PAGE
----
Well, yeah. What else is there to be but critical of American suburbs? Family life, suburban life, domestic life, wherever it exists is subject to all kinds of sanctioned ways of living and thinking that don’t encourage reflection or thinking. But, in a way, all conscious life is the same. We’re not really built as human beings to question ourselves every day and to go, “Am I really happy in the choices I’ve made in this relationship?” We all hide and it’s how we survive every minute of life. By navigating what we can possibly contend with and everything else that we can’t.
So it’s not just about people in the suburbs. It’s not just about this woman who had an inappropriate relationship with too-young of a kid at that time. What I really liked about this––and what I liked about other stories I’ve tried to explore domestic life through––is that it just seeps into all of our experiences. We all come from domestic lives, from mothers and fathers, and we all deal with romantic life. And we try to follow our steps and do what everybody else does, you know? But it’s full of all kinds of questions.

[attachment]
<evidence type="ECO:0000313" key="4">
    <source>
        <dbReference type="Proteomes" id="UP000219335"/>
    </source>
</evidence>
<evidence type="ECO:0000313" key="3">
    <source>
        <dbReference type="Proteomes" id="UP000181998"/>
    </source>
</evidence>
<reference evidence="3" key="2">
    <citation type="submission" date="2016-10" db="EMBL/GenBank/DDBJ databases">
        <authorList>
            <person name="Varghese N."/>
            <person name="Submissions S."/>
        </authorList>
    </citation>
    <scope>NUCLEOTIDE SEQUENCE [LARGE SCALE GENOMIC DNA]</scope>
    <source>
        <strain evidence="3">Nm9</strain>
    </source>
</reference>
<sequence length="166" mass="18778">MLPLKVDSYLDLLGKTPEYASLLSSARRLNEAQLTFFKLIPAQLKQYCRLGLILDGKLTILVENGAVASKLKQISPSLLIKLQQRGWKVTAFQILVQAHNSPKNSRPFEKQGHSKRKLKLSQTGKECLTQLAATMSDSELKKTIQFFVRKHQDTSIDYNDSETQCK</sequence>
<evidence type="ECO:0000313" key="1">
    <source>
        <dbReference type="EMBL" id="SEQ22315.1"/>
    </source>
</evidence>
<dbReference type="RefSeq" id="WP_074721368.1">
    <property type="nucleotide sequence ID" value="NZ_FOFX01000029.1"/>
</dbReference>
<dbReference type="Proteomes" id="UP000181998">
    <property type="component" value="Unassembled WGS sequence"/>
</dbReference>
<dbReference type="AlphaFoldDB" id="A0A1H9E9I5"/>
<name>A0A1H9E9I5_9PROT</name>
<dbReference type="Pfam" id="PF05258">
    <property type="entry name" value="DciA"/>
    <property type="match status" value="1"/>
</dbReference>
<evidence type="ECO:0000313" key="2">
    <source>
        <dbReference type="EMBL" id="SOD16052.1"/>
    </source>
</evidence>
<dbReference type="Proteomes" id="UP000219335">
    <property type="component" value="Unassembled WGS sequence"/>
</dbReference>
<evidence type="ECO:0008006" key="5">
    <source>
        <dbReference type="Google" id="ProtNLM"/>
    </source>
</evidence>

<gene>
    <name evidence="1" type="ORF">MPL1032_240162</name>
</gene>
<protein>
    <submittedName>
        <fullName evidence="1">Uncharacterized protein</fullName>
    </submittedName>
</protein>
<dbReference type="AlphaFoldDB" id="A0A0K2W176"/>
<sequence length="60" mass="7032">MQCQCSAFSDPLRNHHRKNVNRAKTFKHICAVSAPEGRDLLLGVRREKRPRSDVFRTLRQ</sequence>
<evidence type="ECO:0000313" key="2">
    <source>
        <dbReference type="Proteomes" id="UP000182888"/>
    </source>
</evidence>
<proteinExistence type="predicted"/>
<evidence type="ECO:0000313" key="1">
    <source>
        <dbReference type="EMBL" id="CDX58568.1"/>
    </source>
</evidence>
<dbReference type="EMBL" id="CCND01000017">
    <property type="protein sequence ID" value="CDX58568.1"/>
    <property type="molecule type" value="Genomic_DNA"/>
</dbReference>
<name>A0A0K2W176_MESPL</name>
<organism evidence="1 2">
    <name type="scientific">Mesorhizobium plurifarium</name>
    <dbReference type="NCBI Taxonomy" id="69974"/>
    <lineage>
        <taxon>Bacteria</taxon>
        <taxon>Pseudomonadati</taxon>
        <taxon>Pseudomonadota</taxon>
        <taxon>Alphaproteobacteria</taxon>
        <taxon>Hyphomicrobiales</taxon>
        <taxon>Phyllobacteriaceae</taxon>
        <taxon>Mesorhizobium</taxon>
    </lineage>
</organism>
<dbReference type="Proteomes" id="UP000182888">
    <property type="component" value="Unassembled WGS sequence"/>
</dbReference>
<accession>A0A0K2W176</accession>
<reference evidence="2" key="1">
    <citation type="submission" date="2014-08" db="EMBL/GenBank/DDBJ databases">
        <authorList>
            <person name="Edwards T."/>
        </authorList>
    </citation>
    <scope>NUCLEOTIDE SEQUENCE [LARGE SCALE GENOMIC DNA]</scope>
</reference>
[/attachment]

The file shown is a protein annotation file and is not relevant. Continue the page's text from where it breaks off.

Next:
Yeah, I grew up in the suburbs, so I can definitely relate. I don’t like them.
Me too. [Laughs]
Why didn’t you work with Ed Lachman this time? Blauvelt’s cinematography is gorgeous, but I’m just curious. It’s been a while since you’ve made something without him.
I know, I know––it’s beautiful. I was planning to work with Ed on it, and then he was working on a Pablo Larraín film in Chile and he broke his femur bone. Literally. I heard about it two weeks before we had to be in full prep on the movie, so I had to find somebody, like, lightning-speed fast.
I’m assuming you met Blauvelt through Kelly Reichardt?
Oh yeah, but I’ve known Chris from all the days he worked with Harris Savides and Gus Van Sant, so I’ve known Chris for a really long time. But I called up Kelly when a couple other people weren’t available who I knew, that I’ve worked with. I called Kelly before I called Chris. I was like, “Is it okay… if I use…” [Haynes shrinks up, trails off, and laughs] I asked permission. And she not only was like, “Oh my God, that’d be amazing!” She tracked him down because I couldn’t get ahold of him. He wasn’t responding initially. He was in Chile doing a commercial. So she tracked Chris down for me, and then everything happened very fast. We had to really jump in and make this happen.
It doesn’t look like it happened fast, for what it’s worth. How do you feel about the Netflix deal?
Oh, I’m blown away by how much it seems to reflect their enthusiasm about the movie. I haven’t talked to them yet about it. So I don’t know anything about it. Except that the theatrical component is built into it, and that is very important to me. And our private equity investor put himself on the plank, so it rewards that commitment on this film. He already felt so thrilled to be at Cannes and to have it be where it is and reactions and all that. But this furthers and rewards that commitment.
May December premiered at the 76th Cannes Film Festival and will be released by Netflix.